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Let’s Bounce!

You probably have seen it hundreds of times, it’s become so natural to you that you probably don’t consciously notice it any more. I’m speaking of the bouncing of icons on the dock in OS X. The method how those pesky little critters (aka “Icons”) try to win your attention. Me! Me! ME!

This animation is probably the one you see the most in your day-to-day business working on code on a Mac. Yet I have never seen anybody using it in an iOS app. Why? It’s not that this animation is the sort of Clippy that everybody hopes to forget about some day. It’s something that well established and we know what it means.

When I asked around (on Twitter) and looked around (on Google) was only found a couple of “spring loaded” formulas, but nothing concrete that would enable me to get this animation added to my app. So I researched it and now I’m happy to present to you … 3 Methods of bouncing.

I’m going to show you 3 styles of achieving a similar effect so that you can form your own opinion which you like most. I’m not a computer scientist but I would roughly name the 3 styles:

  • Simulation – uses something akin to physics to get the motion
  • Keyframed – use fixed points at given times to have the appearance of something physical without actually having physics
  • Function – uses a formula, often involving some cosine functions and factors.

All three are using CAKeyframeAnimation as their vessel of transport for the movement over time.

Setting up the Test

To have a way to see the different animations side-by-side I set a quick view controller with some buttons and a red square which will be the view that I want to bounce.

Let’s start from the bottom (because this is the one liked least) …

Function – AHEasing

Warren More has AHEasing on his GitHub, “a library of easing functions”. To put it in simple terms, any easing function takes a start and an end point and then has a scheme to get from point A to point B. This transition could be linear, ease-in/ease-out and many others. This library is very simple to use and it also provides a bounce easing function which we’ll going to try out.

We clone the project to some place and from it we need 4 files:

The .c and .h file contains the actual functions, the category on CAKeyframeAnimation provides several convenience methods to get the animation for a specific function.

In all cases the easing has to go from one point to another. So that rules out an initial jumping motion unless we were to ease that extra somehow. We have two options, we can either animate the keyPath position.y or animate between two points.

- (void)ease
{
	CAKeyframeAnimation *animation = [CAKeyframeAnimation animationWithKeyPath:@"position" function:BounceEaseOut fromPoint:CGPointMake(_bounceView.center.x, _bounceView.center.y - 150.0) toPoint:_bounceView.center keyframeCount:90];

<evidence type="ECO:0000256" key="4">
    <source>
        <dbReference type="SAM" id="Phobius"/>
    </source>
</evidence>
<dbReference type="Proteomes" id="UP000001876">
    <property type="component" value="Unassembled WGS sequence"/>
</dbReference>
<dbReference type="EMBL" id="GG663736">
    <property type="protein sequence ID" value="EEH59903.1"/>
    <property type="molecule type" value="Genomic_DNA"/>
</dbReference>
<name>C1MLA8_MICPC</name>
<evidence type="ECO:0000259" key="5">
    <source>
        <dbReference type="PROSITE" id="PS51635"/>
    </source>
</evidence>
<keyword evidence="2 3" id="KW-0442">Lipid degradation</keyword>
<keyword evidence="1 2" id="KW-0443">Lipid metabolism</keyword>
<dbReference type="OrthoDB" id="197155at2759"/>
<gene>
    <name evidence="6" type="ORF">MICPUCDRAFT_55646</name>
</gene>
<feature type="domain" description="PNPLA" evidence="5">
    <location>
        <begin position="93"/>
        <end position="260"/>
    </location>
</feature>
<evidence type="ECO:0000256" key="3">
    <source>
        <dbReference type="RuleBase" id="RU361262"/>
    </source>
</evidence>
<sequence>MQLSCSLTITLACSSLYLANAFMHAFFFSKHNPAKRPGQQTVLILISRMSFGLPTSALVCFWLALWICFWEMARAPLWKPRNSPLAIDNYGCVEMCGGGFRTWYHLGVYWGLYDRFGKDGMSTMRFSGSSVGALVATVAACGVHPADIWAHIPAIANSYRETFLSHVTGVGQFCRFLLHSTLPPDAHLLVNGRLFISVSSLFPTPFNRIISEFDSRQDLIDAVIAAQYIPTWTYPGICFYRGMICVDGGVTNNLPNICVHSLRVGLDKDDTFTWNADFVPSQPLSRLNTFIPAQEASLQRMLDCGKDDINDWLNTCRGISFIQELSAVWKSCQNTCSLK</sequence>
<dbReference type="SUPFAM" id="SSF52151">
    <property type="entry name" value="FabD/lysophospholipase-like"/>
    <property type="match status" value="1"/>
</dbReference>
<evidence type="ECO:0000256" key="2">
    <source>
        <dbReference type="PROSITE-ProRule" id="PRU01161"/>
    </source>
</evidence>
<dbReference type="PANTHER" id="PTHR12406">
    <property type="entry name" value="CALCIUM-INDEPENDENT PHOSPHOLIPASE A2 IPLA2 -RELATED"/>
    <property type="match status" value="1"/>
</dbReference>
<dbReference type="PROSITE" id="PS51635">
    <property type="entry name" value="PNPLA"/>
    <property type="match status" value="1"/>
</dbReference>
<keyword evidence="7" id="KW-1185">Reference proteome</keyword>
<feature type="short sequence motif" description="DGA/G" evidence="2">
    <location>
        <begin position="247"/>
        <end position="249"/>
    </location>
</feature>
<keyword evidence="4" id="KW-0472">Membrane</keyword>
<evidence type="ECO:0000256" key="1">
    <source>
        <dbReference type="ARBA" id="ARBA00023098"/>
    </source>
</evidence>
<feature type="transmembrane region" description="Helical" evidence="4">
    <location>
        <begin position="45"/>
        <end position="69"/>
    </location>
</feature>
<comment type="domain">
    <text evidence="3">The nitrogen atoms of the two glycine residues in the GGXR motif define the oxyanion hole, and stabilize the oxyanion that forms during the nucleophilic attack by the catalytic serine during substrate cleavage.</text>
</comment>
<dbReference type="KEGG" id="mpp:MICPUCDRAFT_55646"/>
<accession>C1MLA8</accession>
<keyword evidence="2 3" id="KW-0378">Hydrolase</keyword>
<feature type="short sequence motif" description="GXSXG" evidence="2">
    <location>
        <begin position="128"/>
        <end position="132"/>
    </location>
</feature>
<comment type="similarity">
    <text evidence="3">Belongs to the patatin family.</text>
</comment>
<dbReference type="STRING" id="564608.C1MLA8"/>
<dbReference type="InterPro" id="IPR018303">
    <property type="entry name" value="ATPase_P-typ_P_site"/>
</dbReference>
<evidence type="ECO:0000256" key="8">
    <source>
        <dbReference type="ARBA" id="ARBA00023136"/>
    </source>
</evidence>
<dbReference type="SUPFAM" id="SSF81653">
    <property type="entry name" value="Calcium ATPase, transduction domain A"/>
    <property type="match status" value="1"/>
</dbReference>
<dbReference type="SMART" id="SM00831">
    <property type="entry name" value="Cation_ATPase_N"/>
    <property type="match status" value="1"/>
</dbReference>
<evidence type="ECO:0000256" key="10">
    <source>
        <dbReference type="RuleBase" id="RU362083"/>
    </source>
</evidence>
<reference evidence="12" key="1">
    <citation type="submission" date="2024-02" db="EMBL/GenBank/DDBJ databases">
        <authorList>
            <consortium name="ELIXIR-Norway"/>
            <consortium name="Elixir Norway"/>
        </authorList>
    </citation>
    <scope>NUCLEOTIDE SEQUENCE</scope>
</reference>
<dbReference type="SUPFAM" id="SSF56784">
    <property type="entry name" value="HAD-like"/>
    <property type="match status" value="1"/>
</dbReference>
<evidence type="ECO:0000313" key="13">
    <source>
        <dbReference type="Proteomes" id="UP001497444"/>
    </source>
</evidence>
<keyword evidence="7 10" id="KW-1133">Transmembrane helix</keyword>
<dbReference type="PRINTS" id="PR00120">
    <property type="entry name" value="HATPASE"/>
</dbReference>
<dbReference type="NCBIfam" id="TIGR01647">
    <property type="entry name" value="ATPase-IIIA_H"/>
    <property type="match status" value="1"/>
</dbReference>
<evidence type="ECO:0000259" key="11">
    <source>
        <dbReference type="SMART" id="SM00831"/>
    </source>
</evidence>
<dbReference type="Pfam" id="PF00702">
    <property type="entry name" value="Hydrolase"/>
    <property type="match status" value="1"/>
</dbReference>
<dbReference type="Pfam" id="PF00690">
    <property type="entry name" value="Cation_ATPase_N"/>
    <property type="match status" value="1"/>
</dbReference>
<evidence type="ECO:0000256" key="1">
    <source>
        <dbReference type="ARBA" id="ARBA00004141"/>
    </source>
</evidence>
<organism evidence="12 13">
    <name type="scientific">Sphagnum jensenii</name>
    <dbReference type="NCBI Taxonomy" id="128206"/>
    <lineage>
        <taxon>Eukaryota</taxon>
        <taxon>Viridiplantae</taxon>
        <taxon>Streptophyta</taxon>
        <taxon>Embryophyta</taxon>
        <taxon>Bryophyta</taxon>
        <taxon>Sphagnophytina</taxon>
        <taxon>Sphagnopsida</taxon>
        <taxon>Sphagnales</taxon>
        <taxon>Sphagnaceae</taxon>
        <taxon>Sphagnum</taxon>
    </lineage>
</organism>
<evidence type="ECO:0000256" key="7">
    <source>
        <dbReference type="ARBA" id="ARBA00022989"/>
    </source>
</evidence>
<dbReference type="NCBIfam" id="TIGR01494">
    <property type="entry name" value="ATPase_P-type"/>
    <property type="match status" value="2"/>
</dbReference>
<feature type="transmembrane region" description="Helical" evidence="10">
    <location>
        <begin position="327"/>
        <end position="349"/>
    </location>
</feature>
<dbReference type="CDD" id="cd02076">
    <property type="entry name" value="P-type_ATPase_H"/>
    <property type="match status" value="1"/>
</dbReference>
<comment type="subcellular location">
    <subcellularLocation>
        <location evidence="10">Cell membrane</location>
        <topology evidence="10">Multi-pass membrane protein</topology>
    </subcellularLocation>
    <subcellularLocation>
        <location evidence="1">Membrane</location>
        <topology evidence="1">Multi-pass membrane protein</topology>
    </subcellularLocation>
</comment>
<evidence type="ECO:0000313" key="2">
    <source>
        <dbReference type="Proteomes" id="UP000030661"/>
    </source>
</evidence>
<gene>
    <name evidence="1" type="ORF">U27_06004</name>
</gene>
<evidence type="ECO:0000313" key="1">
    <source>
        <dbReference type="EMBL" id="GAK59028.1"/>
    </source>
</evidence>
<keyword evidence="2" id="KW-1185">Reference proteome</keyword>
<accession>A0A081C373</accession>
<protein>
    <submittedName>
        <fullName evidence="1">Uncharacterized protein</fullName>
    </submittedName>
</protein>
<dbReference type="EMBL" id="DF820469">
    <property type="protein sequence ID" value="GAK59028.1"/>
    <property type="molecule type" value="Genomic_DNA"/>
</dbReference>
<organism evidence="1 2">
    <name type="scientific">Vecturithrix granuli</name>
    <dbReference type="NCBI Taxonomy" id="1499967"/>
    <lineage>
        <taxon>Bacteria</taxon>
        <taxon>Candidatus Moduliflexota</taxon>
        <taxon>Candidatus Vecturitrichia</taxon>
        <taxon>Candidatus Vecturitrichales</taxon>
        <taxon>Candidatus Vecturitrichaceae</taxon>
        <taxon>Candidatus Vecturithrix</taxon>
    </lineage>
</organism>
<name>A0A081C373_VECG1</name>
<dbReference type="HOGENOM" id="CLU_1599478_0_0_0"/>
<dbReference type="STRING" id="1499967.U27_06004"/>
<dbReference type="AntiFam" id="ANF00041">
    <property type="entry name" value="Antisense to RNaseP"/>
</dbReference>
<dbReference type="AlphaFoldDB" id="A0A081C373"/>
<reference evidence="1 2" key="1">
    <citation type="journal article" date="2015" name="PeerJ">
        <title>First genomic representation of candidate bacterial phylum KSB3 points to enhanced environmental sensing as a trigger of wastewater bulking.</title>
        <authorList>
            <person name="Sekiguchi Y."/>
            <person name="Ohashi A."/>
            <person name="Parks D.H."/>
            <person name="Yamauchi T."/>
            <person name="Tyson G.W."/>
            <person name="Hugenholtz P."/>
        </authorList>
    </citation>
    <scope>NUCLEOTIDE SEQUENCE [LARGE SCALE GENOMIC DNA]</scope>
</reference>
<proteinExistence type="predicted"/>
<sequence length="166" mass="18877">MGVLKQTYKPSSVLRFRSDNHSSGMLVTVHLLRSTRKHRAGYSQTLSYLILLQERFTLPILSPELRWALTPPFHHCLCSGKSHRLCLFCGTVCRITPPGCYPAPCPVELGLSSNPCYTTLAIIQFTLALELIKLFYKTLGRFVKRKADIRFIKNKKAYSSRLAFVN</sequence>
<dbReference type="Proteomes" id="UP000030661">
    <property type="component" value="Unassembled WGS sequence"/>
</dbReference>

animation.duration = 1.5;
	[_bounceView.layer addAnimation:animation forKey:@"easing"];
}

I set the duration to 1.5 seconds and then added the animation to the layer of the bounce view. This causes it to jump up by 150 points and then do the dropping and bouncing.

This method of bouncing was mentioned several times to me on Twitter as the definitive method of achieving the effect. But as I said it has two major drawbacks for my purpose: 1) I don’t get easily the initial rising launch motion and 2) you cannot animate between arbitrary values, but only points, sizes and key paths. Which means that you always have to know the position of the animated view to use it.

Keyframed – Motion Tracking

I had my friend Christian Pfandler – who is a wizard with Adobe Premiere – record several icon sizes bouncing and then do some motion tracking on it. This shows exactly the movement that the icons do in OS X.

This might be actually done with a mathematical formula, but for our intents and purposes Christian compile a set of 32 factors that give you the vertical position offset if you multiply it with the size of the bouncing icon. Apparently the larger an icon is, the higher it bounces from the dock.

Since I’m putting this into my own CAKeyframeAnimation category I am free to use the transform property of CALayer instead of the offset which makes this way more convenient. With this approach you don’t need to know where the animated view is, just that it starts and ends with the identity transform. It jumps off its current position and once it returns to rest it ends up where it started.

+ (CAKeyframeAnimation *)dockBounceAnimationWithIconHeight:(CGFloat)iconHeight
{
	CGFloat factors[32] = {0, 32, 60, 83, 100, 114, 124, 128, 128, 124, 114, 100, 83, 60, 32, 
                               0, 24, 42, 54, 62, 64, 62, 54, 42, 24, 0, 18, 28, 32, 28, 18, 0};
 
	NSMutableArray *values = [NSMutableArray array];
 
	for (int i=0; i<32; i++)
	{
		CGFloat positionOffset = factors[i]/128.0f * iconHeight;
 
		CATransform3D transform = CATransform3DMakeTranslation(0, -positionOffset, 0);
		[values addObject:[NSValue valueWithCATransform3D:transform]];
	}